Apple’s iOS14 Update: What it is, and What it Means for Marketers
Apple recently announced that, as part of the iOS 14 update, it will allow users to block the IDFA identifier at the app level, and require apps to present a prompt asking users for permission to collect and share their data.
A user's IDFA, short for "Identification For Advertisers,” is a unique identifier that helps advertisers track ad performance across apps and the web. The IDFA passes back information, including whether you installed an iOS app from a Facebook ad or made a purchase in an online web store.
Facebook has put out a campaign criticizing these changes, arguing that they negatively affect small businesses in particular. One major grievance is the impact on the Facebook Audience Network, and the platform announced early on that they expect the update to negatively affect app publishers that monetize content via Facebook advertising.
For advertisers, the limited cross-app information sharing would impair the ability to attribute in-app conversion events within Facebook, and could limit the size of custom audiences based on app or web activity. The scale of these shifts will largely depend on the opt-in rate of users who allow for their data to be shared. Advertisers running campaigns on Facebook (and related apps such as Instagram and Messenger) should take the steps recommended by Facebook to make the transition as seamless as possible, including setting up domain verification and Facebook SDK for iOS.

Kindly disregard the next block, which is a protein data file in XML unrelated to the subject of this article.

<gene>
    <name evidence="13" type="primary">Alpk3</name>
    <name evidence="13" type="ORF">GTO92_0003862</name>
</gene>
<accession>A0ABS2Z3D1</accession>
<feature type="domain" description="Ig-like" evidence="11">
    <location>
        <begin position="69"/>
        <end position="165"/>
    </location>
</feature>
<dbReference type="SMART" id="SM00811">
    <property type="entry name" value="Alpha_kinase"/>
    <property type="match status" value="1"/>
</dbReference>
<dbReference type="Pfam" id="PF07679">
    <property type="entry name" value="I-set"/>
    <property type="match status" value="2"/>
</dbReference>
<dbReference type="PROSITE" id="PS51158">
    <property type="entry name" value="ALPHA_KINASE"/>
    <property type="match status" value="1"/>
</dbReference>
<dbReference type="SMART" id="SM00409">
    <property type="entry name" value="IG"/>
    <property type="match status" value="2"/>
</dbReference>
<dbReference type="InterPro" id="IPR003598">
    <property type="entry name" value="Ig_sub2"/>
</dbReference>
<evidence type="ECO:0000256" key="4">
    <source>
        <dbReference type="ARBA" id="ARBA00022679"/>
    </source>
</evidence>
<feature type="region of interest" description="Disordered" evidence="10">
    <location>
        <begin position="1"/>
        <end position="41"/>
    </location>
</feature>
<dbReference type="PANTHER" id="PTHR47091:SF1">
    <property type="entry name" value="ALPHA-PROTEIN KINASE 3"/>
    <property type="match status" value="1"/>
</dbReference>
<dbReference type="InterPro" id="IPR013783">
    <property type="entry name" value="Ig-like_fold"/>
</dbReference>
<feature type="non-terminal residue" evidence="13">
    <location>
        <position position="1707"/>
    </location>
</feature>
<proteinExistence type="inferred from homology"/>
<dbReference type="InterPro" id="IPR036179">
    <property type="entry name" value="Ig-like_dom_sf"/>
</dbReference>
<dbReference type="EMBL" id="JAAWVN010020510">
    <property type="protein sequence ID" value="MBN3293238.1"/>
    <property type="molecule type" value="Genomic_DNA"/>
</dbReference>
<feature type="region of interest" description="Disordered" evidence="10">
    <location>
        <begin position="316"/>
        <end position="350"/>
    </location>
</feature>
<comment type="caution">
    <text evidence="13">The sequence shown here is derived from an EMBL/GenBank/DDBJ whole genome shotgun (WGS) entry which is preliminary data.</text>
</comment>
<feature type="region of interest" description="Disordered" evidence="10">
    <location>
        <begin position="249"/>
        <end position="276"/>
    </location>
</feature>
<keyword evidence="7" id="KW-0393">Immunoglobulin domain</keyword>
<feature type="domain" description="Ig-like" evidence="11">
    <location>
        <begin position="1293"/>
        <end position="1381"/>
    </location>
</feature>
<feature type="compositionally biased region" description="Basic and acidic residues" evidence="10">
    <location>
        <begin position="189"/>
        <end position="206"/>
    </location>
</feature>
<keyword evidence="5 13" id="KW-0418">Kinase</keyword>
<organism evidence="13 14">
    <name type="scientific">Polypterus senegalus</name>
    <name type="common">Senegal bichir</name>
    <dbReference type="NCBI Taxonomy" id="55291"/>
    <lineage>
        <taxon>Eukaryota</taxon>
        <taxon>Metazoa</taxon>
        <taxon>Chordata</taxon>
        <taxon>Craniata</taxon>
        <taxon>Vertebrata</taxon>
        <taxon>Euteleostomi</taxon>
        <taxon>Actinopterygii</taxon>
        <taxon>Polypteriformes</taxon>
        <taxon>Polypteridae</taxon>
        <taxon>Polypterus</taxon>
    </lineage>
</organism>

These updates from Apple, along with Google's shift to remove support for cookies in the Chrome browser, are all part of the ongoing trend towards providing greater privacy control for consumers. It is not yet clear how many users will opt in to sharing their IDFA with apps and advertisers, but a shift from opt-out to opt-in systems will incentivize advertisers and platforms to adopt more sustainable approaches to targeting and tracking.
How should marketing teams address these changes and the potential challenges that come with them? Advertisers should be prepared to make the most of their first party data from sources such as pixels or CRMs and test tactics such as contextual targeting to ensure efficient media spend without relying solely on personal identifiers. At SPM Group, beyond paid social, our media team is already utilizing a variety of targeting approaches that do not rely entirely on unique user IDs, especially due to the sensitivity of healthcare targeting. We will continue to work with our clients’ teams to ensure all of our digital tactics are compliant while meeting campaign goals in this ever-evolving digital landscape.
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